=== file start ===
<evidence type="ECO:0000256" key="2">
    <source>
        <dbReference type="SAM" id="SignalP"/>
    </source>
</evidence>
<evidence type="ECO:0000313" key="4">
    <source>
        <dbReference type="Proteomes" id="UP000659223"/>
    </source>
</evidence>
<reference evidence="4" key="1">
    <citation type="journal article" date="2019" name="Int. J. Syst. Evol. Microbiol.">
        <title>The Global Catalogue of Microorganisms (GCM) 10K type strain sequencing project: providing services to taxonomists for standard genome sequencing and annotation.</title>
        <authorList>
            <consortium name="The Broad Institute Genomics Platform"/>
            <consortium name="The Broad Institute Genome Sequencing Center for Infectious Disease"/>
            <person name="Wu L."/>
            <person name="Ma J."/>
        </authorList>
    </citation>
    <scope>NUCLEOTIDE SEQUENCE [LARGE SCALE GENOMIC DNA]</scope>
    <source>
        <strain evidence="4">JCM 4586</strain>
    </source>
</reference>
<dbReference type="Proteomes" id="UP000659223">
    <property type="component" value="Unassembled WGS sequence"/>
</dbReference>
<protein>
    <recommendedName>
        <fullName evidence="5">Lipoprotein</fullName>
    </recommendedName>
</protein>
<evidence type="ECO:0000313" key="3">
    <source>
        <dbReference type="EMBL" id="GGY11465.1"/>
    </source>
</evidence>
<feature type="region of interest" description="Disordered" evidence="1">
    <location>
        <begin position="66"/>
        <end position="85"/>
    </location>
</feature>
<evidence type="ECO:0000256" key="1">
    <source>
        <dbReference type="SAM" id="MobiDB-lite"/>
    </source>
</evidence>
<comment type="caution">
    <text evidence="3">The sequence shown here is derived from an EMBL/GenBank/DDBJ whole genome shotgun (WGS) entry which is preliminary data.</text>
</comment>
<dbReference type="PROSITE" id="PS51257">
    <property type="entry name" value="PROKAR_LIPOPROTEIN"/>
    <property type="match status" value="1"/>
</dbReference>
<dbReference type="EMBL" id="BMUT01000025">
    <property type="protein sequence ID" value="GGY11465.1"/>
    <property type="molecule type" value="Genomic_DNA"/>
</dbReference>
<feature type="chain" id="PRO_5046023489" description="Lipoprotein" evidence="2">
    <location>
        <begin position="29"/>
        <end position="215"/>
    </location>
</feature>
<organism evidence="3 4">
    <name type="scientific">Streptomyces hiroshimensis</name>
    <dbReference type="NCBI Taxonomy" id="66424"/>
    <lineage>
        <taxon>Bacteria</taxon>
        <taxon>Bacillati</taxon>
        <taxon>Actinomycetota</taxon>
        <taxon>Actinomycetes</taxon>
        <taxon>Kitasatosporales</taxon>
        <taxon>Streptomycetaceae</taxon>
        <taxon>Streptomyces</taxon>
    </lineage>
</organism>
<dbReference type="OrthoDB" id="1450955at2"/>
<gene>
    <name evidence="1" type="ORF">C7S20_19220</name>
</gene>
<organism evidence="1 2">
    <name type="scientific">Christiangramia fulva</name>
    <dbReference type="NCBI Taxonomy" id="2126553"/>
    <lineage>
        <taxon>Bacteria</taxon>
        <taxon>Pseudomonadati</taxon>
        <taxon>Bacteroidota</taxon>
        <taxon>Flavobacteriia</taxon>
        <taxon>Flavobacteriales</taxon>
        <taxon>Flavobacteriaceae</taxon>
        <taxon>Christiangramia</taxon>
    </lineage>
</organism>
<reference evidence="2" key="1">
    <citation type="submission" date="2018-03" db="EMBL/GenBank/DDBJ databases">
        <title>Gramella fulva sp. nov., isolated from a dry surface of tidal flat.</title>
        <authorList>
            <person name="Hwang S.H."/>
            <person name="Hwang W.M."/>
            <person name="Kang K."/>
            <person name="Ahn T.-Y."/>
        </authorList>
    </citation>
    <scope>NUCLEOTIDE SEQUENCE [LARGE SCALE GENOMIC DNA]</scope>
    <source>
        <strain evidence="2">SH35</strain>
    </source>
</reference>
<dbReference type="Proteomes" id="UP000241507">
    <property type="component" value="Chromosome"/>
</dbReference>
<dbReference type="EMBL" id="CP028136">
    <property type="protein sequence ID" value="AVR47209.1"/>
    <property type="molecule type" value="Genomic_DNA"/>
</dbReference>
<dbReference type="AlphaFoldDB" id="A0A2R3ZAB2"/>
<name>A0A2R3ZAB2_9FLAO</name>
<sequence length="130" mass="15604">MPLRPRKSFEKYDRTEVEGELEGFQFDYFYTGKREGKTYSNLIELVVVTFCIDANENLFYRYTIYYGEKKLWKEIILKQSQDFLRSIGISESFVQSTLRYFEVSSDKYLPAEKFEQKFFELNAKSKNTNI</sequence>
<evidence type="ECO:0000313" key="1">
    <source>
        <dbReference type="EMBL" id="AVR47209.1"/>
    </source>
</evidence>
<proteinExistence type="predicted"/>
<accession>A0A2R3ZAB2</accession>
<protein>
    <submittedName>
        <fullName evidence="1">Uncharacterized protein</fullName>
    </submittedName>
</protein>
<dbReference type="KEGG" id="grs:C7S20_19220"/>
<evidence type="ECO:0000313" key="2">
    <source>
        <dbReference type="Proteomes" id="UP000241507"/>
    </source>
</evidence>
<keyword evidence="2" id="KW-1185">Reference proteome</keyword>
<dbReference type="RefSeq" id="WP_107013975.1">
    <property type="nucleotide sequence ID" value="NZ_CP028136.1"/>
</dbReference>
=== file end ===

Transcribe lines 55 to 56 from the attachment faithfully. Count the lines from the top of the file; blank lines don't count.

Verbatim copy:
    <property type="match status" value="1"/>
</dbReference>